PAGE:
When you paint, does it resemble baking a cake?
When you sculpt, is it like digging your garden?
Are your poems filled with bold sweeps of Turneresque colour, or the tiny dots of Seurat?
That 'other' activity that your creative process resembles, holds important clues to the way you work best - and how to optimise your creative energies.
I make art like an author writes a story. I have an idea, a starting point, but no idea how the story will end. The excitement for me lies in this not-knowing.
The few times I have tried to create an image based on a completed picture in my mind’s eye, I became bored very quickly and often gave up on the piece altogether.
I’ve always been attracted to the writer’s workflow. Perhaps that’s why I have developed a process that mirrors it - flexible enough for lots of ‘edits’ and an uncertain outcome.
Like a writer, I begin with a draft. This might be:
a sketch in my sketchbook
an existing piece that I want to rework in a new form
an abstract, textured ‘drawing’ laid down on the support
This is the beginning of my story. Now I must let it unfold.
In the way that an author might assemble snippets of overhead conversation, a hastily scribbled description of someone’s unusual appearance and some plot notes, I gather elements that reflect the tiny nugget of an idea I have inside:
Previously painted collage papers
Pieces of fabric
Found elements such as small pieces of rusty metal or flowers I’ve pressed and dried
Words I’ve written or torn out
An old line drawing from my collage box
Or even an image I have imprinted on my brain through a lot of staring.
I may move these elements around on the support to see if they spark further ideas. I may just leave them next to my workspace to whisper to me. I may include all or none of them in the final work.
We find the rhythm of our process - the dance between knowing and not knowing - and we discover, along the way, how best to see the work clearly for what it is.
Dani Shapiro: Still Writing: The Perils and Pleasures of a Creative Life
Maybe there’s a heroine in my story. I draw the figure. I cut her out of paper and stick her down on the support with matt medium. Perhaps then I add some of the other elements I’ve gathered.
But then after a while, just like the writer, I need to edit what I’ve done so far: I want that figure bigger or more to the left; or I want another element behind the figure; I want her legs in a different pose.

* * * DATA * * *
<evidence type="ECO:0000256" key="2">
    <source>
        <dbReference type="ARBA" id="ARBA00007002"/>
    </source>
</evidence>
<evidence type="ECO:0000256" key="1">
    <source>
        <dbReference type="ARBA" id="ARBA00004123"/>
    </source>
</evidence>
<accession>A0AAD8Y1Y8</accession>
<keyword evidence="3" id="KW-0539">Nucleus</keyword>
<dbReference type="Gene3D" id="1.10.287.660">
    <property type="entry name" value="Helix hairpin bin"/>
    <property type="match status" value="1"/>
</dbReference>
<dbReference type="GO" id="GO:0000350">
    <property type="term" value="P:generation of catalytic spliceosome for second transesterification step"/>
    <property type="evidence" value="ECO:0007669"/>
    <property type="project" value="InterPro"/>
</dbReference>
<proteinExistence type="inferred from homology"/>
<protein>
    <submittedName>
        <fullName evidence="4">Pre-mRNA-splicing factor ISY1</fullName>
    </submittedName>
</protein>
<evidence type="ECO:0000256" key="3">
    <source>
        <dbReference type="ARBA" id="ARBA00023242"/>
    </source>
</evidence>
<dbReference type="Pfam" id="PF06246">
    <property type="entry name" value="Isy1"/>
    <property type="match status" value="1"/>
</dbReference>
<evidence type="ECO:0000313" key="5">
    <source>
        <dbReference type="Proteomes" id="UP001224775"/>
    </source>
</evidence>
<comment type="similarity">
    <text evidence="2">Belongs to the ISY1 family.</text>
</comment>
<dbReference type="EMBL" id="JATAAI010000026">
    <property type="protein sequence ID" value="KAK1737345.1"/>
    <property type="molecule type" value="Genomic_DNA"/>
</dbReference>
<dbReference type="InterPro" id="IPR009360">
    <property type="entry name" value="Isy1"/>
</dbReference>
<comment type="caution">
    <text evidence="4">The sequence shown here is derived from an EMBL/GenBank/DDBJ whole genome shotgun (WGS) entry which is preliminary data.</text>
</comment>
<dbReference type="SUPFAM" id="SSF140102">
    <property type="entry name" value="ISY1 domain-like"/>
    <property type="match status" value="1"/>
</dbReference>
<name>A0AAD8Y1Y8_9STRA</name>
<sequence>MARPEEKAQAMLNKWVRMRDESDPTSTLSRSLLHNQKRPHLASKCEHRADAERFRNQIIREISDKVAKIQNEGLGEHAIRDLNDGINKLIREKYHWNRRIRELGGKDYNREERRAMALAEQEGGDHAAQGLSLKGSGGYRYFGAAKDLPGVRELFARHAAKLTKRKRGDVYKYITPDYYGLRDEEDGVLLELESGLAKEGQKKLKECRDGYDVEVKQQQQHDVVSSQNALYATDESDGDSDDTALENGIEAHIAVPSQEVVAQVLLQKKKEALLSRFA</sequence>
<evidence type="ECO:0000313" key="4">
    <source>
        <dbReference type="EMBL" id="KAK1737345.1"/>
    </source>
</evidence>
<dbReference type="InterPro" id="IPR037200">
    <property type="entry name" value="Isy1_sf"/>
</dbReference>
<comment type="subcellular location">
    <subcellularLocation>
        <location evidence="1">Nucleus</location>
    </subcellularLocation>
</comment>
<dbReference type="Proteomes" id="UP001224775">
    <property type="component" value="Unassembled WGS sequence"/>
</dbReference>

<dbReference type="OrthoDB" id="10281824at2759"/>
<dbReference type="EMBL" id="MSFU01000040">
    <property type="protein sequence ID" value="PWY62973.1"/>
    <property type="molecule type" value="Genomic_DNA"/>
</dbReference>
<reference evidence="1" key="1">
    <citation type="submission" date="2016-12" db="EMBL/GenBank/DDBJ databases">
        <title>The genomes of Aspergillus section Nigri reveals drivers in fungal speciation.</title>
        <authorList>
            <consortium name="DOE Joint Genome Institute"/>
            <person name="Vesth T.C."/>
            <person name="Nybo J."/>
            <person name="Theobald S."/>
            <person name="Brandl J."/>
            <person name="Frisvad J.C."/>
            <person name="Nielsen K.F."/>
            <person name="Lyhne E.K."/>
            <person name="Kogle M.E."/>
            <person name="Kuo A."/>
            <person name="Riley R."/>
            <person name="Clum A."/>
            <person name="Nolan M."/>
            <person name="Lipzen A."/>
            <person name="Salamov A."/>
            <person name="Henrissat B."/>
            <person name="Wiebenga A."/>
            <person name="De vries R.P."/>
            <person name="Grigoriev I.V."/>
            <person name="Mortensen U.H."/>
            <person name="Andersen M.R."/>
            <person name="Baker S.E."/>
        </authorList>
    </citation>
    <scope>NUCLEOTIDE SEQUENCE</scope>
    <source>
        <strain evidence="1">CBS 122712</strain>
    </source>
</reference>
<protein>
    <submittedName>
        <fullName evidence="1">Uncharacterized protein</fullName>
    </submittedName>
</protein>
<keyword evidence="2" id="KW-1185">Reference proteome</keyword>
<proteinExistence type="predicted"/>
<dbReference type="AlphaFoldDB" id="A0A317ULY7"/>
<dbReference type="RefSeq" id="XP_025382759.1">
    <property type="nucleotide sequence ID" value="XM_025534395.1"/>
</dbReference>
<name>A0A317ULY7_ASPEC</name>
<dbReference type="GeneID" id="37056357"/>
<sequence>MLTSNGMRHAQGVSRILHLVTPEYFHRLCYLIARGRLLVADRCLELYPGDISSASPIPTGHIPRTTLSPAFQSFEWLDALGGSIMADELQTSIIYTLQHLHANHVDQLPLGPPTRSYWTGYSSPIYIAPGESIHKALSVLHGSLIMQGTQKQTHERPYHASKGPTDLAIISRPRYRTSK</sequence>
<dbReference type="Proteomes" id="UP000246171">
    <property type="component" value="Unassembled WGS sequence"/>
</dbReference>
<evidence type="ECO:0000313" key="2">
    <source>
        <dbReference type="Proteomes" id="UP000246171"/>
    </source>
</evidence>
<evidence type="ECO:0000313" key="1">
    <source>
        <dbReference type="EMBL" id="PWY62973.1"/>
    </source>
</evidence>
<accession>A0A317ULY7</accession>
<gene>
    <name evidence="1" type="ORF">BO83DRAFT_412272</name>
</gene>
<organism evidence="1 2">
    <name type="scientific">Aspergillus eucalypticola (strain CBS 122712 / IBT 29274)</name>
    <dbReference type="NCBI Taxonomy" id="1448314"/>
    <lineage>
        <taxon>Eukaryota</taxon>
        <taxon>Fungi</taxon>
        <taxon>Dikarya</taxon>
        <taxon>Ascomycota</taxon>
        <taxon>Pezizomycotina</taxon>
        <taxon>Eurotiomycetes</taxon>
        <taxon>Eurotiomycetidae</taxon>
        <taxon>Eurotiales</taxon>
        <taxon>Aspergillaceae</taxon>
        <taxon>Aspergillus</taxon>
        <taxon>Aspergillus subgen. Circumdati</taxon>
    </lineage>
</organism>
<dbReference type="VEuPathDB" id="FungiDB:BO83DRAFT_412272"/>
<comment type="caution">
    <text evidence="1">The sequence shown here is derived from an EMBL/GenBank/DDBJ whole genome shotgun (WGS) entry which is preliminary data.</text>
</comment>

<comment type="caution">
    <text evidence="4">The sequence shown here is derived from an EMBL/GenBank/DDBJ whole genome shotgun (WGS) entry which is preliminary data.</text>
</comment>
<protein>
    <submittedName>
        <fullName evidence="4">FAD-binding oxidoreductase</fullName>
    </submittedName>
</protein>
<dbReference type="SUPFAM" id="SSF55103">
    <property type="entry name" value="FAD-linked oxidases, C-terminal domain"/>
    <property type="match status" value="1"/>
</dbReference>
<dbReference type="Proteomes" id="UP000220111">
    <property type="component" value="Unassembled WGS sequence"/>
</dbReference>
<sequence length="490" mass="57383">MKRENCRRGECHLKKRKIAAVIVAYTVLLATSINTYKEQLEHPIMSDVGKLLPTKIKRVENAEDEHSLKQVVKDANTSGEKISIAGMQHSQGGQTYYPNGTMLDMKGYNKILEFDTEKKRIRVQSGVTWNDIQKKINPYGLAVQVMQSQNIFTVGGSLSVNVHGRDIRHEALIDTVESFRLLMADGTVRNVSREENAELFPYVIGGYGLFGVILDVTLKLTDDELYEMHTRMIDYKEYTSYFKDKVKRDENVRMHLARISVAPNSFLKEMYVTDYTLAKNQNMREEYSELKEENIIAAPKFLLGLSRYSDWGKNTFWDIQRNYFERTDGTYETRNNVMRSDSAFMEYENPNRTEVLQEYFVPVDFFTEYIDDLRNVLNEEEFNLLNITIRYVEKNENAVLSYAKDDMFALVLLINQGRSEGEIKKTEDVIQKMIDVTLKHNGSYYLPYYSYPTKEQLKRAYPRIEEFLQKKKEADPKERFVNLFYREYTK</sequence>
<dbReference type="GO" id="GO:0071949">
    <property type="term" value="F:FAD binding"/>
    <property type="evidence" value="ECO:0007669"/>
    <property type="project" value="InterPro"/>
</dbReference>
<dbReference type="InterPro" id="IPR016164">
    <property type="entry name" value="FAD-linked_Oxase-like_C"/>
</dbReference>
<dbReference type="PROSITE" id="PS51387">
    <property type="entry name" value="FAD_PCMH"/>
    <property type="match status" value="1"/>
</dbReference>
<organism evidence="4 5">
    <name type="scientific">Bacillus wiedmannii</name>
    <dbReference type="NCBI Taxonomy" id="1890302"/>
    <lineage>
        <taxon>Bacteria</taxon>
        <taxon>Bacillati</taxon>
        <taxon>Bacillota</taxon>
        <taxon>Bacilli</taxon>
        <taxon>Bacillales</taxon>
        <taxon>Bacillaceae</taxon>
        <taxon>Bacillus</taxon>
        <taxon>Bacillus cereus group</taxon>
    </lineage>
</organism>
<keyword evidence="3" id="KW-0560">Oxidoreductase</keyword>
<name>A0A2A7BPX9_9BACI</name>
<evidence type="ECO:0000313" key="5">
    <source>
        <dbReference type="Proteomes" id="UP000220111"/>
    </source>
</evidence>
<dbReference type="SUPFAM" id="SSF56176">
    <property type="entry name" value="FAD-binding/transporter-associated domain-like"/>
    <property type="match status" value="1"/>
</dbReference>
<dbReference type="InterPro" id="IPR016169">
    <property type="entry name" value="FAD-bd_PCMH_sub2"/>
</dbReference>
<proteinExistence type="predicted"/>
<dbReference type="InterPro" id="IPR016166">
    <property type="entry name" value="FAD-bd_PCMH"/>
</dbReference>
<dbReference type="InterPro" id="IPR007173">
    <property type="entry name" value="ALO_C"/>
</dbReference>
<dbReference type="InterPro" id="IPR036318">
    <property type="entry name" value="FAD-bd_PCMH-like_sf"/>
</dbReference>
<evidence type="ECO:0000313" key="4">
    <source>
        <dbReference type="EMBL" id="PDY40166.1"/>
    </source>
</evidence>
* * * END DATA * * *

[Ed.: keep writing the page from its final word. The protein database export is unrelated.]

This is the old cut and paste school of editing. No word-processing here. I have to prise that figure off the support again. It isn’t easy. Matt medium sticks very well. (There’ll be traces of paper left behind that I’ll have to rub off with a wet sponge.) Eventually the original figure will be pretty much gone. If I have painted colour under the figure, I’ll have to patch up the bit where the figure is. More matt medium, then some paint.
Now I redraw the figure, cut it out again, and put it in its new position. Oh yes, so much better! I can immediately see what needs to happen next in the story. I go at it for a while. Paint, found elements, stitching...a theme is beginning to emerge. It’s all about fire, or reaching, or breaking out of confining limits. The piece takes on more coherence as I begin to see how to tie the disparate elements together.
Things may go smoothly from here with me adding paint and pieces until the story is told. Or there may be false starts and stops, more editing (scraping and moving of elements), a sudden plot twist (change of colour scheme requiring me to overpaint most of what I’ve done so far) or a new character or scenario might present itself.
The important thing is that my process is adaptable enough to allow for me to paint my story in this way. I couldn’t do this in watercolour. The opaque nature of acrylic paints lets me easily cover up parts of the piece that I’ve changed. Each layer of matt medium I apply, fixes the layer underneath and allows me to smoothly add new layers of paint. Infinite editing possibilities!
My process and the development of my creative ideas are deeply intertwined. I can’t have one without the other. My process is mine and almost certainly wouldn’t work for you.
So what is your creative process LIKE?
Do your photos resemble sewing gossamer fabrics?
Do you make pots the way programmers write code?
Do you write a novel as if you were deep sea diving?
Do you compose music the way a chef prepares a gourmet meal?
Knowing what your process resembles, gives you whole new layers of insight into how you work best.